- In most cereals, millets, legumes and pulses fat content ranges between 1.5-3 percent while maize, bajra, bengal gram and soyabean have higher content
- In cereals, millets and most oilseeds, linoleic acid (LA) is the major fatty acid whereas pulses / legumes, green leafy vegetables, some oilseeds (soyabean, rapeseed/mustard, perilla seed and flaxseed) and fenugreek are good sources of both LA and alpha-linolenic acid (ALA)
- Animal foods like fatty dairy products like butter, ghee, whole milk, cream, fatty cheese and fatty meats provide cholesterol, high amounts of SFAs and are a natural source of Trans fatty acids (TFAs) (5 % of total fatty acids).
- Lean meats have fairly high content long-chain polyunsaturated fatty acids (LC PUFAs). The meats of animals that graze on grass and in the wild contain less fat, SFAs and higher LC Omega-3 PUFAs as compared to meats of those animals that are captivity fed on grain based rations.
- Poultry meat contains less fat and cholesterol but appreciable amounts of PUFAs including LC PUFAs.
- Egg has high cholesterol but is a good source of LA, ALA and docosahexaenoic acid (DHA).
- Fish has less fat, SFAs and cholesterol and is a good source of LC omega-3 PUFAs. The fat content and relative contents of eicosapentaenoic acid (EPA) and DHA vary in fish and other sea foods. The total quantity of invisible fat and its fatty acid composition depend on the kind of diet eaten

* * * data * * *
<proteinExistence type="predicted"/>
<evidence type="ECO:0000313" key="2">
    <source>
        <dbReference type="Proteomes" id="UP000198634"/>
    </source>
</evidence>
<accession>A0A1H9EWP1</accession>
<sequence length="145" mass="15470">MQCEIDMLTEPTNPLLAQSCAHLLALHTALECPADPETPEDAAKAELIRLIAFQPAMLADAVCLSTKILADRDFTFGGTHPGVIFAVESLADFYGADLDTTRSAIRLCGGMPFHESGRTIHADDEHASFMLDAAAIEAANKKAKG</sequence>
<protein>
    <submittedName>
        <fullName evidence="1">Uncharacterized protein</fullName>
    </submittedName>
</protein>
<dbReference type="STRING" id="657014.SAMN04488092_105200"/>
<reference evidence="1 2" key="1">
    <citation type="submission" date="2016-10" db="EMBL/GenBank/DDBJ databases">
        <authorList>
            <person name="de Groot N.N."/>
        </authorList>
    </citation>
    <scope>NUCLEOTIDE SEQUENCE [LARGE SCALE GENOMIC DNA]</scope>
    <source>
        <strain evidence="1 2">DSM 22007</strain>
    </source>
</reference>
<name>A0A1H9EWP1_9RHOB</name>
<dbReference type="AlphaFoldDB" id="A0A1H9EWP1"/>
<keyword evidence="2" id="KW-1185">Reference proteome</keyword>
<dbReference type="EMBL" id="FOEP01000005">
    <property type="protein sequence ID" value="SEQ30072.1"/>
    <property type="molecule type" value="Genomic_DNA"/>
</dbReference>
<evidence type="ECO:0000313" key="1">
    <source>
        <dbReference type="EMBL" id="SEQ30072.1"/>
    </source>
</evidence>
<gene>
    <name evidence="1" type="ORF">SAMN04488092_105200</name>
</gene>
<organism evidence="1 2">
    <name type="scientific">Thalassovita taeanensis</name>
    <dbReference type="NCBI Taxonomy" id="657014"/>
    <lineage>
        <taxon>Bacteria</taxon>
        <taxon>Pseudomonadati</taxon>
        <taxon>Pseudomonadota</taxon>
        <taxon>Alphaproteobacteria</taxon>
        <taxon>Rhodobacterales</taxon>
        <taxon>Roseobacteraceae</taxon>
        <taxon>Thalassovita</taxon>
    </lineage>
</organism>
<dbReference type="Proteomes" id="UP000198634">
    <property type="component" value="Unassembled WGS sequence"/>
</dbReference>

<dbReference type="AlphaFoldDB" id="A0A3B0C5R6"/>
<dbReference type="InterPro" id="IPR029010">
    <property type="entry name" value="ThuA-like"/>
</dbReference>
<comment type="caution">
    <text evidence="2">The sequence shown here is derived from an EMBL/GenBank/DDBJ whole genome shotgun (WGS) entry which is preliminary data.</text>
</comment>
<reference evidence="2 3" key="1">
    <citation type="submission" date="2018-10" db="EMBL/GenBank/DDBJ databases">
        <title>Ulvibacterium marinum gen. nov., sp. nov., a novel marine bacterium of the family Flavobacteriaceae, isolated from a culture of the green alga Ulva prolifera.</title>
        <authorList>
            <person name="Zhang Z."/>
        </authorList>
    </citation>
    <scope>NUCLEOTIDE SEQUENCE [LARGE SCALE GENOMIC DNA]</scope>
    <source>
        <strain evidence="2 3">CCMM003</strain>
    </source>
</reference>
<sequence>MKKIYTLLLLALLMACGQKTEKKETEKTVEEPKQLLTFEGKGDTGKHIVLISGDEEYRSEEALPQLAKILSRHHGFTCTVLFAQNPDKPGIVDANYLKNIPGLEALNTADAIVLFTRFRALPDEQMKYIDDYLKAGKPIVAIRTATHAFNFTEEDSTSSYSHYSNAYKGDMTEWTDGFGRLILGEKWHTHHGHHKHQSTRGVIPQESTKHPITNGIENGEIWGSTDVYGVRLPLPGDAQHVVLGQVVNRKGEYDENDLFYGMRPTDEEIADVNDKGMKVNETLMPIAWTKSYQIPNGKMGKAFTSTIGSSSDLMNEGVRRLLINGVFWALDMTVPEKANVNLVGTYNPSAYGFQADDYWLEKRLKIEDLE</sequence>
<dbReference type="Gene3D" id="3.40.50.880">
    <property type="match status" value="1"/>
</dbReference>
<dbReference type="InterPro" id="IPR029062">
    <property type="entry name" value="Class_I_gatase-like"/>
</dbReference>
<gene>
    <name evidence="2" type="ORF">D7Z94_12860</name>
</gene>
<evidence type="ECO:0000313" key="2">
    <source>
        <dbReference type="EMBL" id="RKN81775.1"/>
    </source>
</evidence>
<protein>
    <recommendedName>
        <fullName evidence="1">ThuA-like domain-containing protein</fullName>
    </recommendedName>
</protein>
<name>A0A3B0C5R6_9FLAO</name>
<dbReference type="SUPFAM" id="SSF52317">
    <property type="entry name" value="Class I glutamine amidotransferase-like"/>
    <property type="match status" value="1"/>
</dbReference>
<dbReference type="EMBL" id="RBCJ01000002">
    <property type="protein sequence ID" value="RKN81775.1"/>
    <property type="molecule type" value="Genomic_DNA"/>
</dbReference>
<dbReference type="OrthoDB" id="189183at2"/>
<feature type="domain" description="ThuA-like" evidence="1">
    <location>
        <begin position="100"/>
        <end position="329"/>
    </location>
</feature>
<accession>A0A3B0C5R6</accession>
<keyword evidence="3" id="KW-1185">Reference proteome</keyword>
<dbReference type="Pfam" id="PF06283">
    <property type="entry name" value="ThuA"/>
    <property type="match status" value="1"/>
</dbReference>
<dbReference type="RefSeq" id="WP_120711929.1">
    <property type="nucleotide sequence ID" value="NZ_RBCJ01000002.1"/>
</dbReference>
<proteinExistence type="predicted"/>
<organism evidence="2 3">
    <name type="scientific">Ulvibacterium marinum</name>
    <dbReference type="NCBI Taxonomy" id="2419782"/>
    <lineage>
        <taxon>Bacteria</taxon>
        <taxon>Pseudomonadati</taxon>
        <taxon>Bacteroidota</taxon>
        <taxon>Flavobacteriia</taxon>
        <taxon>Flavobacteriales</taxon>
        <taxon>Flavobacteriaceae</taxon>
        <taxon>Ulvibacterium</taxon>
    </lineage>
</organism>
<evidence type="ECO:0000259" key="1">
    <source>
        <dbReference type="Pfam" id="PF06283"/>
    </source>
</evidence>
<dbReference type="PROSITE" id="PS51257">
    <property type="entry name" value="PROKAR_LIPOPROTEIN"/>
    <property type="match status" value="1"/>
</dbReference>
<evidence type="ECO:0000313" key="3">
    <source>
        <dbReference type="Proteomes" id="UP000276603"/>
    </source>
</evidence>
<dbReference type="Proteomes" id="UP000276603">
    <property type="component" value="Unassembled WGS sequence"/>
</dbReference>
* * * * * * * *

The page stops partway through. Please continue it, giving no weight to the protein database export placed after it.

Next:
Vegetable oil used in cooking is the major source of visible fat consumed and others are vanaspati and ghee. India has a wide range of edible vegetable oils (groundnut, rapeseed/mustard, soybean, sunflower, sesame, safflower, rice bran, cottonseed and linseed). The type of vegetable oil consumed varies from one part of the country to the other. Vanasapati (PHVO) is used in Haryana, Punjab, Himachal Pradesh, and Uttar Pradesh as cooking medium. In most parts of the country, vanasapati is used as a substitute for ghee in Indian sweets and savoury foods. It is also used in preparing commercially fried, processed, ready-to-eat, packaged, frozen, premixed foods and street foods. In recent years the health claims have affected the choice of cooking oil(s) in the urban population. The relative proportions of fatty acids are known to vary in different visible fats. Depending on the percentage of various fatty acids, fats and oils can be grouped as oils containing:
i) high SFAs
ii) high MUFAs
iii) low (less than 20%), medium (20-40%) or high (more than 40-70%) LA
iv) both LA and ALA
The traditional rape-mustard seed oils contain 50% erucic acid. There are many concerns about the negative effects of erucic acid which led to the development of low / zero erucic acid rapeseed variety and the oil is sold as canola oil. Butter, ghee, coconut oil and palm kernel oils are rich sources of short and medium chain SFAs. Partial hydrogenation of vegetable oils results in the formation of several trans isomers. During refining of vegetable oils, deodorization step contributes to formation of trans isomers, the contents should be less than 1% of total fatty acids. PHVO like vanasapati, bakery fats and margarines are the main modifiable source of TFAs in Indian diets.